Fifth in a series of profiles on the seven men to be ordained priests for the Archdiocese of Philadelphia on May 18.
When Alexander Pancoast was maybe 2 or 3 years old, he was sitting at Mass with his mom in St. Ephrem Church in Bensalem talking under his breath to himself. “Alex, what are you doing, why are you mumbling?” his mother asked. “When I get big, I want to be that,” he told her, pointing to the priest.
He doesn’t remember that story of course but his mother told him so, and moms usually have good memories.
Something told to one’s mother as a toddler would not be a good reason to ultimately become a priest. But indeed there was something to it, and through Alex’s early childhood he kept this ambition alive.
The eldest of the two children of William and Donna Pancoast, his mother was Catholic, but his father was not. The family did attend church together and said grace before meals and his mother taught CCD, the things active Catholic families usually do.
Alex recalls when he was 10 his dad asked if he still wanted to be a priest and when he said yes, his father confided to him that he was considering becoming Catholic, which he did.
It helped too that Father Timothy O’Sullivan, a parochial vicar at St. Ephrem who was in charge of the youth programs, was a fun guy who could joke with the kids. He was a great role model, the kind of person they could relate to.
For his elementary grades Alex attended school at St. Ephrem. But when it came time for high school at his own choice he opted for Bucks County Technical School, which in addition to trades, has a surprisingly good academic program.
He enrolled in the culinary arts program and the one definite thing he learned was that he didn’t want to be a chef. On the other hand, being a people person, he enjoyed waitering. He dated a couple of girls semi-seriously and was active with the Boy Scouts, rising to Eagle Scout.
It was in his sophomore year when he went through a spiritual crisis. “I had a car, I had a little job, I had a girlfriend. I had everything in life that should make me happy, but I wasn’t,” Alex remembers.
He continued going to church and praying with the family, but secretly stopped believing in God, telling no one. His epiphany took the form of metaphor. He was canoeing with Boy Scout friends, and they passed through a large stand of willow trees so dense it blocked the light.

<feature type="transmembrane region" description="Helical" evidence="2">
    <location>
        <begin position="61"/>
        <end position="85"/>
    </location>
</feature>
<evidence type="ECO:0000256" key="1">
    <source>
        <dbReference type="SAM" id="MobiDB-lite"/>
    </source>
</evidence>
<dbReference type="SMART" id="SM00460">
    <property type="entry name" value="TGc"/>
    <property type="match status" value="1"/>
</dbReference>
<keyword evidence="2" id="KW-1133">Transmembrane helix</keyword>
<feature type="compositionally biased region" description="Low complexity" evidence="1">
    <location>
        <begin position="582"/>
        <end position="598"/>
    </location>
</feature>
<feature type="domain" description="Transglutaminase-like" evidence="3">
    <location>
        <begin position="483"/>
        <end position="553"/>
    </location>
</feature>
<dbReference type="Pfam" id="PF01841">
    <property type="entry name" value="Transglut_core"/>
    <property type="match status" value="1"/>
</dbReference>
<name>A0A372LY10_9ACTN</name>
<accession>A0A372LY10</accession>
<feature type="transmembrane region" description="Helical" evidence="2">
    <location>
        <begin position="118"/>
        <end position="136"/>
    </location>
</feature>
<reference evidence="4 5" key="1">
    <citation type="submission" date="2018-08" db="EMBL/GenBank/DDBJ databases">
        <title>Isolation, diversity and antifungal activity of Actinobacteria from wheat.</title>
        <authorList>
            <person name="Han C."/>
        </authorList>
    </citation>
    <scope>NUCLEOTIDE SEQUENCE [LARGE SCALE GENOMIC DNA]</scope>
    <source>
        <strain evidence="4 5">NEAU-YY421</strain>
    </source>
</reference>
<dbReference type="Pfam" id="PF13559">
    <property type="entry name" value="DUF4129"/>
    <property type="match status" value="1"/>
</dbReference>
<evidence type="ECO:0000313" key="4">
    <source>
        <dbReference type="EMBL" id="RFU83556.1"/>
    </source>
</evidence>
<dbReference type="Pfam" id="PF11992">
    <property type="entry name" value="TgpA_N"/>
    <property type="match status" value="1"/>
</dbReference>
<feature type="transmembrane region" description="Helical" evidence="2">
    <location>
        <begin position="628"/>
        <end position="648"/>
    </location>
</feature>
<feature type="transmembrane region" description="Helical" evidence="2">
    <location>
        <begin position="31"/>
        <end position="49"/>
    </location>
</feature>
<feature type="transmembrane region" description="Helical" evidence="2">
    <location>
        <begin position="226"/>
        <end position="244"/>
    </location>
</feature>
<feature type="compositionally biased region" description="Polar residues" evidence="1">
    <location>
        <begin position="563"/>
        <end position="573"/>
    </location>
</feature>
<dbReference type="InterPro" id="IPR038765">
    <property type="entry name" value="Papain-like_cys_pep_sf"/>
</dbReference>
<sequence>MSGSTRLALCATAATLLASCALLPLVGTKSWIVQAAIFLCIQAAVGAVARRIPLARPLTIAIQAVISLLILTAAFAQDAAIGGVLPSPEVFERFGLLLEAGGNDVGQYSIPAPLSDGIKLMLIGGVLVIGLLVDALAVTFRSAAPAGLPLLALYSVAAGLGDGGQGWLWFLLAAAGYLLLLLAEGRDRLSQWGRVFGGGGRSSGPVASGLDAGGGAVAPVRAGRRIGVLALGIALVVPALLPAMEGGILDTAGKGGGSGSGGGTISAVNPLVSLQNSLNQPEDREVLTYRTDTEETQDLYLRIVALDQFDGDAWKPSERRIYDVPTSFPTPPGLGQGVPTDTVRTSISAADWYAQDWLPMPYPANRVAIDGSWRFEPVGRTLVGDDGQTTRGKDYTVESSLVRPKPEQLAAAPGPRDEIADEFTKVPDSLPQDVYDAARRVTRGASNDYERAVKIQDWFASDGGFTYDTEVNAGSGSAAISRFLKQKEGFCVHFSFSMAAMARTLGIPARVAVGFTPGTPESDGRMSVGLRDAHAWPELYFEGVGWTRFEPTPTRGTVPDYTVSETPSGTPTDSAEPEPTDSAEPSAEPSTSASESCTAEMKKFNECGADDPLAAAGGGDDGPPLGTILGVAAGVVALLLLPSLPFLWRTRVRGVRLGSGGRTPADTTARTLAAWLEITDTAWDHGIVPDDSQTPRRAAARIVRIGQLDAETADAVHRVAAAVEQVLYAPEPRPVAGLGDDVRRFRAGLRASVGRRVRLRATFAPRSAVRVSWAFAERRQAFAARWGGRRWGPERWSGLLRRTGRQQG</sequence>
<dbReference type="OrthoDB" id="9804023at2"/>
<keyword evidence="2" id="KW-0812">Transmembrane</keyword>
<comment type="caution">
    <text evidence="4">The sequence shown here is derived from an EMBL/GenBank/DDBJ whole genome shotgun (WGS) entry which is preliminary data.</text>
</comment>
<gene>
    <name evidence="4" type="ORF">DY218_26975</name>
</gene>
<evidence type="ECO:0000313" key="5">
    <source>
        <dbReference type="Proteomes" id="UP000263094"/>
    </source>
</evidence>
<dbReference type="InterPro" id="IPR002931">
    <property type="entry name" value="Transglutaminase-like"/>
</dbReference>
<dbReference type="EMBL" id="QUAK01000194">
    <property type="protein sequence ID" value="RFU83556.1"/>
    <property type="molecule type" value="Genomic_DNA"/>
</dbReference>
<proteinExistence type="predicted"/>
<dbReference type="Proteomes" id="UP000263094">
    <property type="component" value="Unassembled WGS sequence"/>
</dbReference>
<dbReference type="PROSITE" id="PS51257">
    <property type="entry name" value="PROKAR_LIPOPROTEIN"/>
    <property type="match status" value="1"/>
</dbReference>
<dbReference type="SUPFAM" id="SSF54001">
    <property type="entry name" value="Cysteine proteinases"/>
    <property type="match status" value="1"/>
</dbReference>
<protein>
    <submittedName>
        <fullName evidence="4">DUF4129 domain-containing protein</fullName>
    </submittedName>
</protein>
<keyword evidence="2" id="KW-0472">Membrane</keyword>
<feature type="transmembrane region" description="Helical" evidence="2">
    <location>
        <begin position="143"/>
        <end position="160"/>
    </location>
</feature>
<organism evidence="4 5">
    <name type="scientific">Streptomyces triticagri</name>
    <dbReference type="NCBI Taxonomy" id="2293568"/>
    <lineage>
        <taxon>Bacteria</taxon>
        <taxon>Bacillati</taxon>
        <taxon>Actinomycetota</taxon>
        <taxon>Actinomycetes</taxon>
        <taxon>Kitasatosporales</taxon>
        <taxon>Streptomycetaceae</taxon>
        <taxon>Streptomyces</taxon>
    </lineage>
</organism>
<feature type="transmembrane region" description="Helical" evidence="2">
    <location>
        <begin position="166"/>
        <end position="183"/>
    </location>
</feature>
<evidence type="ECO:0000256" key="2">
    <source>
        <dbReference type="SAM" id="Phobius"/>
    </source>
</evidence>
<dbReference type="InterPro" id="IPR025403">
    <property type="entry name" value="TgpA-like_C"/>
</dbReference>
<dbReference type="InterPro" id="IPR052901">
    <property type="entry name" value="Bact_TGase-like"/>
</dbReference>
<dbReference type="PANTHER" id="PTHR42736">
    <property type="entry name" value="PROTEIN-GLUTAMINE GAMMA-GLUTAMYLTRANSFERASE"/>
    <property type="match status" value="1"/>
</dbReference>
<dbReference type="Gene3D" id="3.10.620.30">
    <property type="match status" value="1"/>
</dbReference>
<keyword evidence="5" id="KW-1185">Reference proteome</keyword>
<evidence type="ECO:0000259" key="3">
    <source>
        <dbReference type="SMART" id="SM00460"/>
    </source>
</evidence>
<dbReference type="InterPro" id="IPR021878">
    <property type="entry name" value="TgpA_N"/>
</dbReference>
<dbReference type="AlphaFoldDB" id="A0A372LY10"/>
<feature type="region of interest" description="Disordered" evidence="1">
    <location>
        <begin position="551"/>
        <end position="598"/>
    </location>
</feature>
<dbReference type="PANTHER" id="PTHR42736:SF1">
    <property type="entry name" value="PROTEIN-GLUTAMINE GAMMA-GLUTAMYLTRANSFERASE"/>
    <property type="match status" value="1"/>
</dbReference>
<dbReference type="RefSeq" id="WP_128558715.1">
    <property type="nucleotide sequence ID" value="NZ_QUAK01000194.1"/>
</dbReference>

As they paddled out into the brilliant sunlight his heart was filled with joy. In the midst of such magnificence, “Something clicked,” he said. He could only think, “God created me, God loves me.”
In his senior year of high school Alex applied to St. Charles Borromeo Seminary and as backup to La Salle University, which offered him a $40,000 scholarship. He turned that down when he was accepted by St. Charles.
“I never lived with so many people in my life,” Alex remembers. “I was nervous, coming from public school and everyone else coming from Catholic school or home schooling. They probably knew Latin and a lot of things I didn’t know.”
He soon discovered most of the seminarians had the same trepidations he had, and most of them had never studied Latin either.
The hardest thing for him was three of his closest friends, whom he met in pre-seminary days on Quo Vadis vocation retreats, one by one determined the priesthood was not what God planned for them and left the seminary.
More than once he was on the verge of giving up too, but always something, perhaps a great retreat experience, would bring him back.
This past year he has been serving as a transitional deacon at St. Bede the Venerable Parish in Holland where Msgr. John Marine has been another great priestly role model.
On May 19, the day after his ordination by Archbishop Charles Chaput, Alex will celebrate his first Mass at St. Ephrem. In the first pew there will be his mother, remembering what her little boy murmured almost a quarter-century ago.
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